‘People Smuggler’ is one of those terms that the right thrust on us freighted with meaning and prejudice. Another is ‘Climate Change’ as a substitute for ‘Global Warming’ which the right as advocates for big business saw (rightly) as carrying a judgement on them and their treatment of atmospheric and ocean pollution as ‘free goods’. Although the right intended ‘Climate Change’ to carry an element of doubt, the weight of scientific evidence, experience and common sense has largely seen it over time absorb most of the meanings of ‘Global Warming’. ‘People Smuggler’ hasn’t been so lucky, though it is clear from this book that they are an essential component of large scale refugee movements.
Dawood Amiri, born in about 1990 (I can’t find a bio.), is an Hazara Muslim whose family fled Afghanistan after Taliban clerics issued a fatwa encouraging what was effectively the genocide of Hazaris – Afghanistan’s third largest ethnic group – by the Pashtun majority. They settled in Quetta, in Pakistan near the Afghan border where Amiri did well at school.
Confessions of a People Smuggler (2014) which I listened to recently is his account of his journey from becoming head of his family while still a teenager, wishing to become an accountant but forced by his family’s poverty to take menial jobs in the middle east, and deciding with his cousin to attempt the difficult journey to Australia, or at least to Christmas Island, an Australian territory off the coast of Indonesia, as a boat person – another term freighted with (adverse) meaning. It is never explained why refugees seeking protection are held in indefinite imprisonment for arriving by boat while the large numbers of visa overstayers who arrive by air are ignored.
Of course the whole boat people thing, while driven by redneck racism, is a smokescreen for big business’s extensive use of cheap foreign labour on ’47a’ visas to hold down blue collar wages while diverting attention and blame to a supposed (and by world standards non-existent) influx of refugees.
Amiri and his cousin drew down on their families’ resources and flew to Malaysia (legally) and then without visas crossed to Indonesia by boat. Some of the details from here on are a bit sketchy as I didn’t/couldn’t take notes. Amiri ends up in an Indonesian detention facility, a gaol by any other name, though one whose governor accepted the prisoners’ parole and left the gates open during the day until the privilege was abused. In fact much of the remainder of the memoir concerns Amiri’s experiences in various Indonesian gaols.
Amiri is highly sceptical of the UNHCR and their officials in BMWs with the whole official refugee process taking years and for only a small proportion of the refugee population. Amiri himself is rejected as he cannot prove he is Afghani.
Back in Jakarta he meets and marries an Indonesian woman and they have a baby. To support them he becomes an agent for a major people smuggler, Billu, assembling groups of refugees to make up a boat load.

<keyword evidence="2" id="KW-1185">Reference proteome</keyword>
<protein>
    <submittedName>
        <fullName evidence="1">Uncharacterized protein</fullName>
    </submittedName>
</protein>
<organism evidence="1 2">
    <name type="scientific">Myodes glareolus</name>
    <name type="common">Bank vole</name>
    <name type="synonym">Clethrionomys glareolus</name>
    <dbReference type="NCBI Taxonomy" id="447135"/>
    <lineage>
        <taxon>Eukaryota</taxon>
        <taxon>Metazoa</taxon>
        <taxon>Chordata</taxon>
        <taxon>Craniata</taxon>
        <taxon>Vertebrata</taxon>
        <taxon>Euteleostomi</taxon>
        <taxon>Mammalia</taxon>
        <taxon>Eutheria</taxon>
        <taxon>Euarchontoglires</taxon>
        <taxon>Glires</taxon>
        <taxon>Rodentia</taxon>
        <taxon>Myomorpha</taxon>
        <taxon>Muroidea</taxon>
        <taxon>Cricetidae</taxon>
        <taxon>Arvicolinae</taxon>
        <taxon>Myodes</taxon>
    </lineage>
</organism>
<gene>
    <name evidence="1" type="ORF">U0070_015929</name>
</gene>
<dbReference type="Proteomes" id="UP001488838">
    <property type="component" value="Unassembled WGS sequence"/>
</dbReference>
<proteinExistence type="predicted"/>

There were other boys like me, working for the [people-smuggling] agents, trying to make money and get a free ride to Australia. I had the advantage of being able to speak Farsi, Indonesian and English as well as Urdu. I had a good friend, a Pakistani boy called Faraz, who was a good guy. He was working for an agent called Javed Mehmud Bhat, also known as “Billu”. Faraz and I had the same job – we would get the passengers contact numbers from the agents, collect $200 per person and gather 50 to 100 people in one or two villas a few days before the movement of the boats. We would also collect their mobile phones for security purposes. Confiscating the phones cut them off from communication with the outside world, preventing others from knowing or guessing the date, time or place of the “movement”. This meant [the trip] would not come to the attention of rivals or the police. It was a very important precaution.[extract published in Sydney Morning Herald, 30 Aug. 2014]
Billu puts too many people in the boat and on “22 June , in the morning, the news ﬁnally flashed around the internet, destroying the last of my hopes. A boat carrying more than 200 asylum-seekers had capsized some 90 nautical miles from Christmas Island, leaving only 110 survivors. Seventeen bodies had been retrieved, and the fate of the rest was unknown.”
Amiri is soon arrested and accepts the blame for his involvement, although he believes the Australian government deliberately delayed attempts to rescue the vessel which was known to be in trouble for some days. He spends months in police custody and then in remand, still able to earn a reasonable income supporting refugee movements through his extensive phone contacts in both Indonesia and Pakistan. But eventually his phone is lost, he is convicted and sentenced to what he comes to realise is the relatively light sentence of six years.
Amiri should be released about now, though I cannot find any further info about him. I hope he is able to settle quietly in Indonesia with his wife and child and earn a modest, honest income. But I guess that is unlikely.
Dawood Amiri, Confessions of a People Smuggler, Scribe, Melbourne, 2014. Audiobook: Queensland Narrating Service, read by Hugh Taylor